Exit the dragon: remembering Byron Lee

Garry Steckles shares his personal memories of the late musical maestro Byron Lee

  • Byron Lee tweaking his mobile mixing console at a rehearsal at his Dynamics Sound Recording studio home in Kingston, Jamaica. Photograph by Roysweetland@gmail.com

When I first heard that Byron Lee had left us, the memories came flooding back. And while I was deeply saddened by the passing of a man I’d liked and admired for decades, I’m sure Byron would be glad that those memories were all happy ones. And do they ever go back a long, long way.

The first time I saw Byron Lee and the Dragonaires was in the late 60s, at a big Caribbean dance in Toronto, and the first thing that struck me about the band and the crowd was that nine out of ten people in the hall were up and dancing within about 30 seconds of the first notes, and the dance floor was showing 100 per cent occupancy before the end of the opening number.

It was something of an eye-opener for a 20-something Brit whose previous exposure to Caribbean culture had been limited to Desmond Dekker’s piercing falsetto delivering scorching versions of one of reggae’s first international hits, “Israelites”, on the BBC’s Top of the Pops. And my dancehall experience, such as it was, had consisted of nightclubs and glitzy “ballrooms” in the northeast of England, where uncomfortable young men would spend several hours at the bar trying to pluck up enough courage to ask one of the bored-looking young women standing around in groups if she’d like to dance.

That Toronto experience would be repeated many times over the next few decades. Over the years, I saw Byron lead his ever-changing Dragonaires everywhere from Montreal to Vancouver, from Trinidad to Barbados, from England to Miami. And, of course, in Jamaica.

As I became more and more involved with Caribbean music, as a writer, radio host, concert promoter and fan, I also came to realise that Byron Lee, although often dissed by many in the roots reggae crowd as a lightweight who appealed largely to “society” audiences, was passionate about using his considerable musical arsenal – bandleader, record producer, studio owner and general mover and shaker – to promote Caribbean music internationally.

That was never more obvious, at least to me, than when I thought Byron had taken leave of his senses. The year was 1989, and I was editor of the late and sadly lamented Caribbean Week, a publication out of Barbados that covered and was circulated throughout the entire region. I started getting regular phone calls from Byron (this was in the days before e-mail had been thought of) telling me about his plans to launch a Trinidad-style Carnival in Jamaica in 1990.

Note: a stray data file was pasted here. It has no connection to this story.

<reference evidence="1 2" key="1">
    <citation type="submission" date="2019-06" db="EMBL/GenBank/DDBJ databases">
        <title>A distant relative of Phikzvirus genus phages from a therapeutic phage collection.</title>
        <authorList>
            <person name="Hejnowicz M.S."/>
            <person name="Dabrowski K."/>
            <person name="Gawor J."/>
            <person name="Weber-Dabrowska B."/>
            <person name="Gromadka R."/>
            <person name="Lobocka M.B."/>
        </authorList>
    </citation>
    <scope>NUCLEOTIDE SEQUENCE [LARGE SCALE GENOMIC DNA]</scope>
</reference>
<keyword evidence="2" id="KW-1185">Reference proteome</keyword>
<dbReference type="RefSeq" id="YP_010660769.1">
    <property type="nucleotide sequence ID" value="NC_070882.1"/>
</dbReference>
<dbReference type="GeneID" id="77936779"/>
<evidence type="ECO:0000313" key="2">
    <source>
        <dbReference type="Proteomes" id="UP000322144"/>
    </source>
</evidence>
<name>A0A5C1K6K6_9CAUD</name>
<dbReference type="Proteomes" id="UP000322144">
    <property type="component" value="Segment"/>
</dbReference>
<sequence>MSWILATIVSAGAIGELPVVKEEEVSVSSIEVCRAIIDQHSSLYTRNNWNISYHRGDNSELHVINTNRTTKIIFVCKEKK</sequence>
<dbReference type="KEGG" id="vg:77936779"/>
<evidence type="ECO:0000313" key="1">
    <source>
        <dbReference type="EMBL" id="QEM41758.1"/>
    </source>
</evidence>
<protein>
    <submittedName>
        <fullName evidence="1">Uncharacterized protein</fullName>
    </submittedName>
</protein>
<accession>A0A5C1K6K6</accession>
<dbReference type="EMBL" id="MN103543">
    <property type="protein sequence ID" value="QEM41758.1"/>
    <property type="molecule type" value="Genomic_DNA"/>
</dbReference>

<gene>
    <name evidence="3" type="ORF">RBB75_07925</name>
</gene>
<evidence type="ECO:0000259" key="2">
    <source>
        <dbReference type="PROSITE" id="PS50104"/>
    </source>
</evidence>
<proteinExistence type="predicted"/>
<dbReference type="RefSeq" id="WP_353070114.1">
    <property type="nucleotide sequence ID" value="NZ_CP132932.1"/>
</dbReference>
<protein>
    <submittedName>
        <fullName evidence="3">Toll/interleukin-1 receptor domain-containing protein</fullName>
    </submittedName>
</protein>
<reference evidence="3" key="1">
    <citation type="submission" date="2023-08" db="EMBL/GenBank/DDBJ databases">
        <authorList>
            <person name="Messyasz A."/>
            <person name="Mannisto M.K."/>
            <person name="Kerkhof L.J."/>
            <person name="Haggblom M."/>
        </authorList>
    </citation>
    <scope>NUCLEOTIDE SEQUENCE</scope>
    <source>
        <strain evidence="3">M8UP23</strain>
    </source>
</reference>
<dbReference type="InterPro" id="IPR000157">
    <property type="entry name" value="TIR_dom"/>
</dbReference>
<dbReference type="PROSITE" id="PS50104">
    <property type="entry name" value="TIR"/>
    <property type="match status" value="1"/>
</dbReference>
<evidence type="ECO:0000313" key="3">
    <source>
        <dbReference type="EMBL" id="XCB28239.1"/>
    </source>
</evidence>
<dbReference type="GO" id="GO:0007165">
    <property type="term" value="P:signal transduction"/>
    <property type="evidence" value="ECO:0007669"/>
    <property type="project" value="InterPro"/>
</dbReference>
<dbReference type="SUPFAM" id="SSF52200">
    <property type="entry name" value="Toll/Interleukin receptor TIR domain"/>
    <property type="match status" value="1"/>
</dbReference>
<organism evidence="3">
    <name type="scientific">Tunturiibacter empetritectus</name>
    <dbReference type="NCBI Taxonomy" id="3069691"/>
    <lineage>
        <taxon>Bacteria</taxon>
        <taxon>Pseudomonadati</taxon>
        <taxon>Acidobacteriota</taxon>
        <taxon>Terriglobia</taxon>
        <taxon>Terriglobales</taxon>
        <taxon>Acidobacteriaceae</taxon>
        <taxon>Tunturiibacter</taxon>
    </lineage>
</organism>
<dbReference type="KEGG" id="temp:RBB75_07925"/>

Byron, of course, knew all about Carnival. He’d been a regular visitor to the Trinidad version for years, was hugely popular there, and his annual Carnival album, featuring the pick of a given year’s Trinidad hits, had become a staple on soca/calypso fans’ shopping lists.

“Garry, this is going to be huge. Trust me, Jamaica’s ready for Carnival,” was the recurring theme of the calls, and, while his enthusiasm was contagious, I found it hard to believe that the home of reggae music was going to embrace a Trinidad-style fete. But it was an interesting concept, and I duly ran several stories and features in Caribbean Week about Byron’s new venture …and kept my fingers crossed it would somehow, against all odds, work.

No prizes for guessing who was right. Today, Jamaica’s annual Carnival is the island’s biggest single happening, and, in the years to come, it will be an enduring part of Byron Lee’s musical legacy.

But perhaps my fondest memory of Byron goes back to the only time I saw him fail to get an audience up and dancing from the first notes the Dragonaires played.

The venue was an ancient pub in the heart of Newcastle-upon-Tyne, my home town in the north-east of England. The pub, The Bridge, had a basement room that often featured the sort of music you’d rarely hear in that part of the world – African, Caribbean and non-mainstream jazz were the staples – and, by Byron Lee’s standards, it didn’t hold many people. It was also a bitterly cold February evening, and the room itself was chilly, damp and a long, long way, from Kingston, JA.

My wife and I had turned up early, basically so we could spend a little time with Byron before the show, and, after we’d waited around for half an hour or so the band arrived …. the most bedraggled, miserable, cold and wet bunch of Jamaican musicians you could imagine. Byron, spotting a couple of familiar faces, made a beeline for us.

“Garry, Wendy, what’s going on? I haven’t played anywhere this small for 40 years and I’ve never played anywhere so cold. How can they do this to us?”

It looked as though things couldn’t get much worse …. but they did. Come show time, with the small venue still far from full, the Dragonaires started their set with some rip-roaring dancehall soca, and the audience couldn’t have shown less interest. The tiny dance floor was empty, and, for three or four numbers, it stayed that way. So Byron tried some vintage calypso. No dice.

And some middle-of-the-road reggae. Still no dice. By now, Byron, who was at the mixing board, was clearly having one of the worst evenings of his long career, but, proud professional that he was, he wasn’t about to throw in the musical towel.

Eventually, he cued the band to hit the crowd with some of the music that had launched the Dragonaires’ career decades earlier: ska.

And, within seconds, the dance floor was jammed. The audience, it turned out, consisted largely of local skinheads – and ska was what they’d come to hear.

For another 90 minutes of so, ska, and only ska, was what Byron Lee gave them. And, as usual when Byron Lee and the Dragonaires played, a good time was had by all.

Which, come to think of it, is what The Dragon set out to achieve every time he took the band on the road or into the studio.